For instance, you have to be prepared for the unexpected. No matter how much you plan and prepare, you never assume everything will run smoothly. I once arrived on location to find the location premises I had booked was shut and there was no sign of the owner. Models have called in sick on the morning of a shoot, and camera equipment has been impounded by customs. However, with the help of my team and contacts, we have somehow always managed to work out a solution to such problems. One of the photographers I interviewed, Eric Richmond, flew all the way from London to Argentina to shoot an opera singer for a magazine, only to be told the singer wouldn’t agree to be photographed because he hadn’t been informed. So Eric had to improvise and photograph tango dancers on the streets instead. These things happen, and you have to able to improvise in such circumstances. Basically, a photographer can only be as good as the people he or she works with.

I learned early on the importance of loyalty. One of my big breaks was to do a week’s shoot photographing for a high street clothing chain in and around various London locations. Because it was an advertising shoot, I had the budget to get in some big-name people to do the styling, hair and makeup. I really should have trusted and hired the people I was familiar working with, because on the first day of the shoot the makeup artist simply walked off the job. Not because of anything anyone had said or done, but because he felt it was time for him to quit the business!

Above all, it’s important to realize that nothing will last forever. No matter how secure things may appear to be now, there are always changes taking place that will require you to adapt accordingly. For example, one of the photographers I interviewed, Carl Lyttle, started out his career shooting still life. When the first serious digital cameras came out, he realized he had to take a risk and invest in the new technology, because he knew if he didn’t he might possibly get left behind. I first met Carl in the early nineties, by which time he had a thriving business photographing and retouching his own work from his Soho studio in London. But after getting commissioned to do a car ad, he found himself getting more similar work, and that then led to him carving out a niche as a location car photographer. This in turn evolved into a career where most of the work he does now involves him taking CGI models of cars from the client and blending these into specially pre-shot location photographs.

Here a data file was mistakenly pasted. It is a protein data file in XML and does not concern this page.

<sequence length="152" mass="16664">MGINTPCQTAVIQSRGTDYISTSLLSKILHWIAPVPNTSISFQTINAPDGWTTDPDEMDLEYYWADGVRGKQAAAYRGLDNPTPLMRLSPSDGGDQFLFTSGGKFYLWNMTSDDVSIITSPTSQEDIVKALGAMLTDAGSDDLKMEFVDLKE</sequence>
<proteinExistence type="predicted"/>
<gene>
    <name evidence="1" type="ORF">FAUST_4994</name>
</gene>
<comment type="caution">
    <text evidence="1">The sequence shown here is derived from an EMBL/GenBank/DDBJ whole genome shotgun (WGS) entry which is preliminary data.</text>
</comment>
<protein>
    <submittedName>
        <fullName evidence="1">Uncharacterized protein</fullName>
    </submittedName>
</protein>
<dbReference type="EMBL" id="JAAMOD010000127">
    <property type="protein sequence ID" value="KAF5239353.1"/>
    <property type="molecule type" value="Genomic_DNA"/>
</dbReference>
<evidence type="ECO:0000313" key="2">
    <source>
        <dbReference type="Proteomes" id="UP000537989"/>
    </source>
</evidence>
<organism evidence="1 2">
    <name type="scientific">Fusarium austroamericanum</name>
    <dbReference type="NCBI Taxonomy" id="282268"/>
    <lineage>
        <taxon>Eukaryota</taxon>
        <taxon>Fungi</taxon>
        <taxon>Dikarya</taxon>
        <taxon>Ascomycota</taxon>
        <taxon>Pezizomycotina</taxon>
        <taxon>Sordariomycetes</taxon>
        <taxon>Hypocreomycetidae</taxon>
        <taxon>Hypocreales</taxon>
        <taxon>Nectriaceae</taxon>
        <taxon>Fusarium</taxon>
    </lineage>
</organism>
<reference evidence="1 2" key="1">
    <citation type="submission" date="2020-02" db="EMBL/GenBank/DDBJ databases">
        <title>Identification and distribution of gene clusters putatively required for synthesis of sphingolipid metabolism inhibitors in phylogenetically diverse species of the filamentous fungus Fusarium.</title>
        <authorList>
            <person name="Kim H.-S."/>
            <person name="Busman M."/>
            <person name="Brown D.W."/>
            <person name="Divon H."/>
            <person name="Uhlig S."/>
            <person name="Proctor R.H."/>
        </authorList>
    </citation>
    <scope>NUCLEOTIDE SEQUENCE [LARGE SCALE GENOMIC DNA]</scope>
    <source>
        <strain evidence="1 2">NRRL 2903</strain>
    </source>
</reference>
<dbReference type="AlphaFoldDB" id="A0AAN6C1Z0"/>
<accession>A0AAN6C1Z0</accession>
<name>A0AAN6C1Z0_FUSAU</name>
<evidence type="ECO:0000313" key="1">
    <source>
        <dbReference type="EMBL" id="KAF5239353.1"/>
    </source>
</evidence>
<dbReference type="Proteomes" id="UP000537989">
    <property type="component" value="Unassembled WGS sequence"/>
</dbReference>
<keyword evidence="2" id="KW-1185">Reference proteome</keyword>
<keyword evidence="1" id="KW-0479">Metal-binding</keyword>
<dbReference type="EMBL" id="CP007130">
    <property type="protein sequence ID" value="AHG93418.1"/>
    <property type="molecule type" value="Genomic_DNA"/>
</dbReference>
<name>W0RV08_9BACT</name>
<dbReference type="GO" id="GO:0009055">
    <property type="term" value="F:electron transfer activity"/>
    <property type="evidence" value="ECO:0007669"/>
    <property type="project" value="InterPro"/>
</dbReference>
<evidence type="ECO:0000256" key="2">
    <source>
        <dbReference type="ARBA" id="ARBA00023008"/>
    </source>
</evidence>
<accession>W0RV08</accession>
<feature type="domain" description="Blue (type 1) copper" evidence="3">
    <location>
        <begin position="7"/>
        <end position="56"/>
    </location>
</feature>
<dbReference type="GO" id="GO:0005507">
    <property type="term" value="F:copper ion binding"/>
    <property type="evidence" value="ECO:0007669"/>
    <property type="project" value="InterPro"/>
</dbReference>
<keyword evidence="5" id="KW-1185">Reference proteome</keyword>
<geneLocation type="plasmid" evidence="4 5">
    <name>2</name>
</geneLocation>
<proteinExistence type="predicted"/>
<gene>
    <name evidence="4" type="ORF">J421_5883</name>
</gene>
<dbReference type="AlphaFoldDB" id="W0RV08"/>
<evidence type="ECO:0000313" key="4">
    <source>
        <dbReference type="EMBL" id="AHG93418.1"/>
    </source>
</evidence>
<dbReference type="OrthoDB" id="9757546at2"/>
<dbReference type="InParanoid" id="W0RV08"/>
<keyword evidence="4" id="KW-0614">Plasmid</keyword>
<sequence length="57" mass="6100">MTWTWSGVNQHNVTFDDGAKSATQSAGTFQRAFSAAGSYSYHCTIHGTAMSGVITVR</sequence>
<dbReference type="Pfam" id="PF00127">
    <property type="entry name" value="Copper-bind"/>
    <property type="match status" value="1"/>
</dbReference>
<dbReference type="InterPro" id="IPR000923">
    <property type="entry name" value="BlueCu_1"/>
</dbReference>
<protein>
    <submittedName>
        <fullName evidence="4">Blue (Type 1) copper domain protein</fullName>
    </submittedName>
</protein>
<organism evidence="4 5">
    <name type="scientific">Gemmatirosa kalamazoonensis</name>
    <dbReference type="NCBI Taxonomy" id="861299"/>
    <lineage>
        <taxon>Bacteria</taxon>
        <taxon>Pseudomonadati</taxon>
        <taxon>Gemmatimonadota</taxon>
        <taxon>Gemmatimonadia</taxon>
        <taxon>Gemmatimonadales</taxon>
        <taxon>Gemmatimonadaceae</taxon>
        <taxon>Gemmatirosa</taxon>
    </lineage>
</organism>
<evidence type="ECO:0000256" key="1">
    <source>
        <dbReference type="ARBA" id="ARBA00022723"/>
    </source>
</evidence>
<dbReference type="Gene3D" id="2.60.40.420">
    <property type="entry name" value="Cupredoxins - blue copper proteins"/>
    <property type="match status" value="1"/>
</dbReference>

The photographic industry continues to change. There are photographers who used to shoot stills, who now specialize in applying their creative skills to 3D rendering work. We have also seen more and more photographers move to shooting video to complement their stills work. Marketing methods have changed too, and while social media tools allow photographers to promote themselves in a variety of ways, this has happened against a backdrop of increasing competition from all sides.

However, my own research suggests there are still opportunities for photographers to build solo careers as creative photographers, but you really do have to specialize in some way. There just isn’t the market now for general practitioner photographers the way there was ten or twenty years ago. Those photographers who are doing well today are doing so because they have the specialist skills to produce high-end work, which can only be done by someone with their level of experience and knowledge.

One can draw similar parallels with the moving image industry. At one level it is possible for people who have very little experience to create their own YouTube videos. You don’t even need a huge amount of money or big expensive equipment to produce an independent movie. Meanwhile, the creative skills and technology that go into making the finest TV and movie productions are now extraordinarily demanding and complex. Of course, the economics within the movie industry are still going to be a challenge. But the point is, this work has to now rely on high-end, specialist-skilled people.

Overall, to be a successful freelance photographer these days the technical and artistic skills are important, but these also have to be balanced with an understanding of the industry you are working in, the subject matter you choose to photograph, and the people you work with.